The S&P500 ($SPX) rose 1.4% last week. The index found support near the trendline of lower-highs from November-December, and currently sits just below the 200-day moving average after briefly reclaiming that level.
2023-03-19-SPX Trendline Analysis - Daily
The ADX and price volume remain bearish. The index experienced more institutional selling, with Friday's volume skewed by options expiration and index rebalancing.
Elliott Wave remains mixed; key levels are 3765 and 4196.
2023-03-19 - SPX Elliott Wave Analysis - Daily - Primary 1 (Bullish)
This week was a long month. Based on all the hyperventilating, you'd expect the U.S. stock market to have crashed. Not so. Instead, the S&P 500 was up modestly for the week. The NASDAQ was up 4.4%! Liquidity issues and bank failures mean buy tech stocks. Who knew?
After mentioning further surprises in the last post, the banking sector delivered with First Republic Bank ($FRC) stepping into the spotlight. Credit Suisse ($CS) made a push late in the week, but that bank has struggled for a while now (credit issues as far back as October 2), so it's not really a surprise. As of Sunday, UBS
will won't will be acquiring them.
Lost in the hyperventilating were February consumer price index and producer price index data.
February CPI data was inline with estimates and declined from January.
February CPI +6.0% y/y vs. +6.0% est. & +6.4% in prior month; core CPI +5.5% vs. +5.5% est. & +5.6% prior pic.twitter.com/5yM69SC6kl— Liz Ann Sonders (@LizAnnSonders) March 14, 2023
February PPI data was lower than estimates and declined from January.
February PPI +4.6 y/y vs +5.4% est & 5.7% prior (rev down from +6.0%); core PPI +4.4% vs +5.2% est & 5.0% prior (rev down from +5.4%) pic.twitter.com/rxax2Saq3S— Liz Ann Sonders (@LizAnnSonders) March 15, 2023
This week, all eyes are on U.S. interest rates, with the Fed's latest policy hitting the wires Wednesday. Last week, the ECB raised rates 0.5%, in spite of any potential liquidity issues, with some pundits calling the move a trial balloon for the Fed.
So...what to do.
Second, remember rule #1: No one cares more about your money than you. Not Jim Cramer, not CNBC, not the people railing on Facebook, or the sensational "sky is falling" tweets rising to the top of Twitter's new algos.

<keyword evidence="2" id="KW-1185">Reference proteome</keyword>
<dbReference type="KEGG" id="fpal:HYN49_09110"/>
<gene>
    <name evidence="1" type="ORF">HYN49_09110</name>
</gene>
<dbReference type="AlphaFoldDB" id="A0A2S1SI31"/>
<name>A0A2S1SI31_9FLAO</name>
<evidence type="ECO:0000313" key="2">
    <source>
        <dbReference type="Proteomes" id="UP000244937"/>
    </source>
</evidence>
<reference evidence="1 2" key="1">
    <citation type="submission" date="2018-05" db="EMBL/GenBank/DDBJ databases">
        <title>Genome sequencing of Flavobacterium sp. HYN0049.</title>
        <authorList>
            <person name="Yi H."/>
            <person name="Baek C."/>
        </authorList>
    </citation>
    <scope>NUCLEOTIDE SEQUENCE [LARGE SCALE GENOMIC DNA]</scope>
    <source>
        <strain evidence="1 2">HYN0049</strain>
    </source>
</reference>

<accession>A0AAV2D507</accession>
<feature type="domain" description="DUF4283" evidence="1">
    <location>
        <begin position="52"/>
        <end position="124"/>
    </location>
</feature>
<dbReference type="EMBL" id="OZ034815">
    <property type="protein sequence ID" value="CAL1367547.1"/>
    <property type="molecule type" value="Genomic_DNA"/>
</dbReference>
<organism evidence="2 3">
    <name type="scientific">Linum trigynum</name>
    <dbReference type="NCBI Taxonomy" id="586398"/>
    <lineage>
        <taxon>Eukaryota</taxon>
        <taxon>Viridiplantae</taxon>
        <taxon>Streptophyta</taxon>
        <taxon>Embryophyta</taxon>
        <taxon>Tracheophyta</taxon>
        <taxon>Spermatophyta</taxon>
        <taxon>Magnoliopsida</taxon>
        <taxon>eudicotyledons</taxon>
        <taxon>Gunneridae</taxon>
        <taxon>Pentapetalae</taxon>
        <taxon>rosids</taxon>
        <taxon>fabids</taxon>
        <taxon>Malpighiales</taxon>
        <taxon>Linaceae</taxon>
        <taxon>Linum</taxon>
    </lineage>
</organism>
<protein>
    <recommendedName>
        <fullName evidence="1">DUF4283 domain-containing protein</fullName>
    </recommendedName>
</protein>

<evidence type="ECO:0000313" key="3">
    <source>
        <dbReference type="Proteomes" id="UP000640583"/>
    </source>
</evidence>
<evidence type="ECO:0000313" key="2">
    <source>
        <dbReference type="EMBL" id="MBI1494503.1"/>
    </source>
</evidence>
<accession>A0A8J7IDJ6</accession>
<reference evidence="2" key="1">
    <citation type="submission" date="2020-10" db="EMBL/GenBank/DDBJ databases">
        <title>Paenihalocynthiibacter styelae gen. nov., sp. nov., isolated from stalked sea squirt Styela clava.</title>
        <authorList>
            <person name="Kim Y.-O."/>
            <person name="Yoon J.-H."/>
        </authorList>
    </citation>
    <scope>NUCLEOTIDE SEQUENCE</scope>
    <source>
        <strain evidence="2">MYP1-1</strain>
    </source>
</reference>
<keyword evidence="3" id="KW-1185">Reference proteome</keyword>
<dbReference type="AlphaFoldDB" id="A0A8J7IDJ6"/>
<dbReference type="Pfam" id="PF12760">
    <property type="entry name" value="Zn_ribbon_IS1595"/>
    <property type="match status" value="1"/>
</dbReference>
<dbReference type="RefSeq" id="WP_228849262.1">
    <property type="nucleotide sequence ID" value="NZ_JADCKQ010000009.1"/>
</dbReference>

Third, remember rule #2: Always protect against losses. If you don't keep the money you have already, compounding is impossible. One way to do that is only trade when the probability of success is in your favor. And right now, that's not the case for most of us. More specifically to the weekend outlook, the SPX at a point where none of the signals are convincing in either direction. The outlook shows a downtrend in place. The SPX sits on the 200-day moving average and a trendline of higher lows. For every bearish signal, you can find a bullish counterpoint.
Finally, review your personal finances. Check your balance sheet and make sure your account sizes are within the FDIC / SIPC limits. If not, take action! Check your investment portfolios and make sure your positions are sized appropriately (i.e. one investment can't destroy the value of your nest egg). If not, take action! For example, you could reduce the size of each position so the maximum loss in any single investment is less than 2% of the total portfolio.
Markets are complex systems. Complex systems are difficult to model due to the interactions between their parts, the system as a whole, and the environment. These interactions create nonlinearity, emergent properties, feedback loops, etc...all of which reduce or remove your edge.
There are a lot of moving parts in the global financial system right now...everything, everywhere, all at once, if you will. No one knows what Powell will do this week, let alone how market prices respond, so we've got no edge. Capital preservation is best choice until our edge returns.
Remember, if you think you know what's going on right now, you're not paying attention.
Best To Your Week!
P.S. If you find this research helpful, please tell a friend.
If you don't, tell an enemy.
Sources: Bloomberg, CNBC, Federal Reserve Bank of St. Louis, Hedgeye, U.S. Bureau of Economic Analysis, U.S. Bureau of Labor Statistics
Charts provided courtesy of stockcharts.com.